The ultimate dream for most bloggers: Get a book deal. And why not — plenty of bloggers have turned their online projects into tangible ones. Just think: Julie Powell's Julie & Julia (that turned into a movie, too!); Blair Koenig’s hilarious STFU, Parents; Leandra Medine’s Man Repeller: Seeking Love, Finding Overalls; and remember Meaty, that essay collection by Samantha Irby of Bitches Gotta Eat (a blog that has made me laugh until I’ve cried)? I'd go on, but I'm sure this list has you remembering about a million more examples — including ones you probably own yourself.
Sure, there’s no recipe for writing a hit book, but all of these women have consistently unique voices and seemingly made no compromises between their online and on-the-page selves. To make their books a hit, the next crop of blog-to-book stars will have to do as their predecessors and create fantastic content like their readers have come to love online, plus stay true to their voices, and have the writing chops that can translate to a good read outside scrolling on a phone. It's a hefty task.
But there are some ladies out there who can do it. In fact, I've got some in mind — and here they are. You may know some, you may not, but if I'm right, you'll know them all soon enough — because they'll all be on your bookshelf.
“I’m an Internet, “ Akilah Hughes says in one of the videos posted on her blog, and it’s pretty much true: Hughes is a super-active on social media, also a hilarious vlogger (her YouTube account is addictive), and her writing is charming (she’s written “Unpopular Opinion” pieces for HelloGiggles, with headlines like “Millennials Are the Best. Generation. Ever” and “Fall Is Awful.”). Her blog is full of her videos, memes and other quippy posts. Some of her stronger work — commentary on natural hair, book reviews done while tipsy — would translate effortlessly into a book that you’d definitely buy for all your girlfriends.
Mariah Kunkel is just plain cool. Her lifestyle blog, Quite Continental, focuses on fashion (her menswear-inspired personal style is enviable), design, travel, and everything else in between. One feature of the blog, Quite Continental’s Charm School is, as Kunkel puts it, “modern guide to living a charmed life,” and her tips (like how to tie a tie, be your own Valentine, and drink more gin) would be excellent compiled into a glossy coffee table book.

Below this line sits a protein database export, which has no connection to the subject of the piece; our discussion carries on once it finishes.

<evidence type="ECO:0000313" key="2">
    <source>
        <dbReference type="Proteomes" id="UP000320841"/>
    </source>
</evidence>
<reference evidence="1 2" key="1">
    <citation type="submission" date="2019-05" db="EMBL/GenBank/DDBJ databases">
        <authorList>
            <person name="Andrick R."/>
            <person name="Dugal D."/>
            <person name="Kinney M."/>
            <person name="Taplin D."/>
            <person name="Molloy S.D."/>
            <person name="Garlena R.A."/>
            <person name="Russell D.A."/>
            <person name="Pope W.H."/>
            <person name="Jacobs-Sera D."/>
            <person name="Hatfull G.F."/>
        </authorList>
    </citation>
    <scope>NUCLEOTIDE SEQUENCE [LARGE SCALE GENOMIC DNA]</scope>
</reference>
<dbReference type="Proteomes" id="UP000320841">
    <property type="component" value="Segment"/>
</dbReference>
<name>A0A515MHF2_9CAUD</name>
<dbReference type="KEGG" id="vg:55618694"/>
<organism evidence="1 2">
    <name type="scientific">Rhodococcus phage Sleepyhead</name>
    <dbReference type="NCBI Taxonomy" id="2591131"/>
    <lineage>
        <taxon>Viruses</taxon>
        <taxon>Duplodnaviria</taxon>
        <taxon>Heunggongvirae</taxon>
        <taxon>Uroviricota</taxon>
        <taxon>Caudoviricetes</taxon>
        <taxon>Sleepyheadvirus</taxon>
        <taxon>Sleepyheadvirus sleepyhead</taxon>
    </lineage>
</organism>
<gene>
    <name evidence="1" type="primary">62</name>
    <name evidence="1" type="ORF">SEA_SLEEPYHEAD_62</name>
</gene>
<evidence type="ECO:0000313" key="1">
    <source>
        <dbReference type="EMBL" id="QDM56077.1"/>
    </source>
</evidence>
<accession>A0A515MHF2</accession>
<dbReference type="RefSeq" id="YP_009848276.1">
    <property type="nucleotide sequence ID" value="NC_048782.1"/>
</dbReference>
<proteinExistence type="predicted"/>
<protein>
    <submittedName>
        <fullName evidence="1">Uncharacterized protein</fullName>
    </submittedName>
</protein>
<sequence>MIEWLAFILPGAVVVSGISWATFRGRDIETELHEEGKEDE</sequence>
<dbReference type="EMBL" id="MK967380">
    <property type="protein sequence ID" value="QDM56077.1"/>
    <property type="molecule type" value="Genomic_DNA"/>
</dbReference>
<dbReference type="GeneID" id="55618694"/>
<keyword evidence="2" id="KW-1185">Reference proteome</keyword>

Joanna Goddard’s Cup of Jo isn’t exactly a new discovery — her posts on relationships, beauty and life in New York City have been circulating around the internet since 2007, and longtime readers (I’ve been a fan since 2009) have enjoyed watching her go from a single Manhattan gal to a Brooklyn-based married mother of two. Her posts lean heavily on parenting tips, date night ideas, and family outing events, but single readers without children can still connect with her honest posts about anxiety, feeling lost during her 20s, sex and phobias. She frequently recommends great books on her blog, and she has the writing chops to have a hardcover hit on her hands. It’s kinda surprising Goddard hasn’t released a book yet, but you can bet a million new moms and NYC newcomers will snap it up when she does.
The most well-known fashion and lifestyle blogs are often aimed towards straight ciswomen; Qwear is run by and written for queer women and trans people. The style profiles are seriously gorgeous and the interviews are really well done. Sonny Oram, the blog’s founder, explained in a recent post that they try to give inspiration, not advice, on how to dress, explaining “that too much advice can actually get in the way of people and their sense of style because they'll start to think that they can't figure things out on their own and they have to follow these rules, or that their instincts aren't good enough.” While Qwear’s fashion photos and tips would make for a stunning book, so would their message of self (and style) acceptance.
Kate Arends has turned her gorgeously curated blog — filled with must-have home goods, up-and-coming clothing designer spotlights, and a number of posts on personal issues — into a seriously successful boutique brand and design studio. She was recently featured in Martha Stewart Living, and a collaboration with Target comes out in September. She is also a social media powerhouse, with 2.6 million followers on Pinterest. A graphic designer when she started Wit & Delight, she now works on the brand and blog full-time. While a design-focused book would be welcome (Martha Stewart didn’t call her a tastemaker for nothing), Arends could have a hit on her hand with a memoir and advice book on how to turn your dream job into a cool reality.
Jean Wang is a giant among fashion bloggers. Extra Petite is far from your average outfit of the day site — Jean works in finance and is, yes, extra-petite (she says she’s five feet tall and less than 100 pounds), so she focuses on helping smaller women dress for big jobs with pro tips on fitting a petite frame. Her sense of style is impressive, but a guidebook on how to stand tall in the business world would be a perfect gift for recent college grads.
Tomato and raspberry sorbet (looking good above), pumpkin rosemary soup, blackberry and sage scones: the Southern women behind Wit & Aroma make drool-worthy dishes. Their recipes are simple to follow, their ingredients easily obtainable, and their finished products are beautifully presented and captured. A cookbook with simple entertaining tips could give The Kinfolk Table a run for its money.